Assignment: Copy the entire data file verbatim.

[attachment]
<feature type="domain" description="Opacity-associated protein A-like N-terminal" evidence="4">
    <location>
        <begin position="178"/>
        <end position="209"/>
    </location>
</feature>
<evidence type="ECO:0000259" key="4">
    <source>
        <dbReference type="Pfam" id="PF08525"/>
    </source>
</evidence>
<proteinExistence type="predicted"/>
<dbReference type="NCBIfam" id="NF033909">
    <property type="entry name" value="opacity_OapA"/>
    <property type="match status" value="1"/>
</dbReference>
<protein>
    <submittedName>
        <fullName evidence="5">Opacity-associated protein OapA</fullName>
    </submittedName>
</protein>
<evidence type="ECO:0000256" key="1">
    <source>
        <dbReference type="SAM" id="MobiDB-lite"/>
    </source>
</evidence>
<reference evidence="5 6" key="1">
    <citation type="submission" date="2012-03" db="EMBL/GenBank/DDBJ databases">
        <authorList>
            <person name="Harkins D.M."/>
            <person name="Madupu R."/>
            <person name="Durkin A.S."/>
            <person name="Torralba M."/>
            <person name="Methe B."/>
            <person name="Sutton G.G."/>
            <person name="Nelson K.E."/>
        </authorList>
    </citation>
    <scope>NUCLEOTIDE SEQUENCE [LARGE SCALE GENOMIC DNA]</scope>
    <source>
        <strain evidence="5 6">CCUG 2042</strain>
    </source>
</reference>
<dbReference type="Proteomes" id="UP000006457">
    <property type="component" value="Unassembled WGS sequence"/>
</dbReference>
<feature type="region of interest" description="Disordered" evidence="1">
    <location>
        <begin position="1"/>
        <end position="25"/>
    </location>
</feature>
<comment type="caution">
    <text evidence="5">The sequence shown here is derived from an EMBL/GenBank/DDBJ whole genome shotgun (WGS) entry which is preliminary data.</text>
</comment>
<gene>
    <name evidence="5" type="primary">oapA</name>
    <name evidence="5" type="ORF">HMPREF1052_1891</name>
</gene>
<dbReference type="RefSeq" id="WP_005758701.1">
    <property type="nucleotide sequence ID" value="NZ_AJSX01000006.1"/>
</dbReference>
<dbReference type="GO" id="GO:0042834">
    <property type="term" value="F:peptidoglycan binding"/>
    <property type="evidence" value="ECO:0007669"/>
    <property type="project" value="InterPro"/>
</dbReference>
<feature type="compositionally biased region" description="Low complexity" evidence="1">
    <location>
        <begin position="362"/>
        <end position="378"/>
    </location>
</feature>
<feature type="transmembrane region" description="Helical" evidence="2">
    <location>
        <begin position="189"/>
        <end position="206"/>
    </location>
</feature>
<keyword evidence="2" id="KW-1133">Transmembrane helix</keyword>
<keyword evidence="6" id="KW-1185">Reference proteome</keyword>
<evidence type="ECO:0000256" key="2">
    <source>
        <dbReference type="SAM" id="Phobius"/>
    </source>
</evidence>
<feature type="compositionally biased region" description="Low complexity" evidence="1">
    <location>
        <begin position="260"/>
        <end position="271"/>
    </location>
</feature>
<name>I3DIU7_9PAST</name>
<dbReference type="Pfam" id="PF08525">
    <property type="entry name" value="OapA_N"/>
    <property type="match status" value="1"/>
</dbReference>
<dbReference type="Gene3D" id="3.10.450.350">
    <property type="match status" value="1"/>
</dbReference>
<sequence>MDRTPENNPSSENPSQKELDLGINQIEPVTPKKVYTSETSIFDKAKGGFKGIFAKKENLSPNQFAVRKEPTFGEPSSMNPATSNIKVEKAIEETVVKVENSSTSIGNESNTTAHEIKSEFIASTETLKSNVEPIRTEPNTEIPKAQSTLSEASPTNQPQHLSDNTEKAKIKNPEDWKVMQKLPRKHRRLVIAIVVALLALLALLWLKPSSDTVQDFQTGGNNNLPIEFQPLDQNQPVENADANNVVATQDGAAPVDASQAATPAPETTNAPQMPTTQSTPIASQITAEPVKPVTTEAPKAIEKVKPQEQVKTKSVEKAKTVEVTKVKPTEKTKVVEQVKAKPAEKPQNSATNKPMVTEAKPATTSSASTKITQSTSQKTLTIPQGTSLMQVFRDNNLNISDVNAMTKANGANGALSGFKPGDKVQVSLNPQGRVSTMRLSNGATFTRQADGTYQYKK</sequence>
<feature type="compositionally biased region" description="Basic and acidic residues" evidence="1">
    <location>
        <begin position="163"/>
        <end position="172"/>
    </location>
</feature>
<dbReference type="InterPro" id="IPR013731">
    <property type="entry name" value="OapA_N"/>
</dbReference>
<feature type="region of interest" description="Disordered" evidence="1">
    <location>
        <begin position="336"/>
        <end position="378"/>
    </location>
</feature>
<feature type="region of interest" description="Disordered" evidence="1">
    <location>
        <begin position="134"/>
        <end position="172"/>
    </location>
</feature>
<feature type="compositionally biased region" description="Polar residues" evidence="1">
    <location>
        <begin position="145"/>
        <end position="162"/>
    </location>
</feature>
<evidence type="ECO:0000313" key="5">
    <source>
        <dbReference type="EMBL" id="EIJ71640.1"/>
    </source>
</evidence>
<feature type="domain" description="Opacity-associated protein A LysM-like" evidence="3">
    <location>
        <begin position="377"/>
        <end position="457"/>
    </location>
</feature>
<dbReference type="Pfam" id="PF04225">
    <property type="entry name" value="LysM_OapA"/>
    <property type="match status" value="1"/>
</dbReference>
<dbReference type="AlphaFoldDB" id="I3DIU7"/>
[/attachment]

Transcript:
<feature type="domain" description="Opacity-associated protein A-like N-terminal" evidence="4">
    <location>
        <begin position="178"/>
        <end position="209"/>
    </location>
</feature>
<evidence type="ECO:0000259" key="4">
    <source>
        <dbReference type="Pfam" id="PF08525"/>
    </source>
</evidence>
<proteinExistence type="predicted"/>
<dbReference type="NCBIfam" id="NF033909">
    <property type="entry name" value="opacity_OapA"/>
    <property type="match status" value="1"/>
</dbReference>
<protein>
    <submittedName>
        <fullName evidence="5">Opacity-associated protein OapA</fullName>
    </submittedName>
</protein>
<evidence type="ECO:0000256" key="1">
    <source>
        <dbReference type="SAM" id="MobiDB-lite"/>
    </source>
</evidence>
<reference evidence="5 6" key="1">
    <citation type="submission" date="2012-03" db="EMBL/GenBank/DDBJ databases">
        <authorList>
            <person name="Harkins D.M."/>
            <person name="Madupu R."/>
            <person name="Durkin A.S."/>
            <person name="Torralba M."/>
            <person name="Methe B."/>
            <person name="Sutton G.G."/>
            <person name="Nelson K.E."/>
        </authorList>
    </citation>
    <scope>NUCLEOTIDE SEQUENCE [LARGE SCALE GENOMIC DNA]</scope>
    <source>
        <strain evidence="5 6">CCUG 2042</strain>
    </source>
</reference>
<dbReference type="Proteomes" id="UP000006457">
    <property type="component" value="Unassembled WGS sequence"/>
</dbReference>
<feature type="region of interest" description="Disordered" evidence="1">
    <location>
        <begin position="1"/>
        <end position="25"/>
    </location>
</feature>
<comment type="caution">
    <text evidence="5">The sequence shown here is derived from an EMBL/GenBank/DDBJ whole genome shotgun (WGS) entry which is preliminary data.</text>
</comment>
<gene>
    <name evidence="5" type="primary">oapA</name>
    <name evidence="5" type="ORF">HMPREF1052_1891</name>
</gene>
<dbReference type="RefSeq" id="WP_005758701.1">
    <property type="nucleotide sequence ID" value="NZ_AJSX01000006.1"/>
</dbReference>
<dbReference type="GO" id="GO:0042834">
    <property type="term" value="F:peptidoglycan binding"/>
    <property type="evidence" value="ECO:0007669"/>
    <property type="project" value="InterPro"/>
</dbReference>
<feature type="compositionally biased region" description="Low complexity" evidence="1">
    <location>
        <begin position="362"/>
        <end position="378"/>
    </location>
</feature>
<feature type="transmembrane region" description="Helical" evidence="2">
    <location>
        <begin position="189"/>
        <end position="206"/>
    </location>
</feature>
<keyword evidence="2" id="KW-1133">Transmembrane helix</keyword>
<keyword evidence="6" id="KW-1185">Reference proteome</keyword>
<evidence type="ECO:0000256" key="2">
    <source>
        <dbReference type="SAM" id="Phobius"/>
    </source>
</evidence>
<feature type="compositionally biased region" description="Low complexity" evidence="1">
    <location>
        <begin position="260"/>
        <end position="271"/>
    </location>
</feature>
<name>I3DIU7_9PAST</name>
<dbReference type="Pfam" id="PF08525">
    <property type="entry name" value="OapA_N"/>
    <property type="match status" value="1"/>
</dbReference>
<dbReference type="Gene3D" id="3.10.450.350">
    <property type="match status" value="1"/>
</dbReference>
<sequence>MDRTPENNPSSENPSQKELDLGINQIEPVTPKKVYTSETSIFDKAKGGFKGIFAKKENLSPNQFAVRKEPTFGEPSSMNPATSNIKVEKAIEETVVKVENSSTSIGNESNTTAHEIKSEFIASTETLKSNVEPIRTEPNTEIPKAQSTLSEASPTNQPQHLSDNTEKAKIKNPEDWKVMQKLPRKHRRLVIAIVVALLALLALLWLKPSSDTVQDFQTGGNNNLPIEFQPLDQNQPVENADANNVVATQDGAAPVDASQAATPAPETTNAPQMPTTQSTPIASQITAEPVKPVTTEAPKAIEKVKPQEQVKTKSVEKAKTVEVTKVKPTEKTKVVEQVKAKPAEKPQNSATNKPMVTEAKPATTSSASTKITQSTSQKTLTIPQGTSLMQVFRDNNLNISDVNAMTKANGANGALSGFKPGDKVQVSLNPQGRVSTMRLSNGATFTRQADGTYQYKK</sequence>
<feature type="compositionally biased region" description="Basic and acidic residues" evidence="1">
    <location>
        <begin position="163"/>
        <end position="172"/>
    </location>
</feature>
<dbReference type="InterPro" id="IPR013731">
    <property type="entry name" value="OapA_N"/>
</dbReference>
<feature type="region of interest" description="Disordered" evidence="1">
    <location>
        <begin position="336"/>
        <end position="378"/>
    </location>
</feature>
<feature type="region of interest" description="Disordered" evidence="1">
    <location>
        <begin position="134"/>
        <end position="172"/>
    </location>
</feature>
<feature type="compositionally biased region" description="Polar residues" evidence="1">
    <location>
        <begin position="145"/>
        <end position="162"/>
    </location>
</feature>
<evidence type="ECO:0000313" key="5">
    <source>
        <dbReference type="EMBL" id="EIJ71640.1"/>
    </source>
</evidence>
<feature type="domain" description="Opacity-associated protein A LysM-like" evidence="3">
    <location>
        <begin position="377"/>
        <end position="457"/>
    </location>
</feature>
<dbReference type="Pfam" id="PF04225">
    <property type="entry name" value="LysM_OapA"/>
    <property type="match status" value="1"/>
</dbReference>
<dbReference type="AlphaFoldDB" id="I3DIU7"/>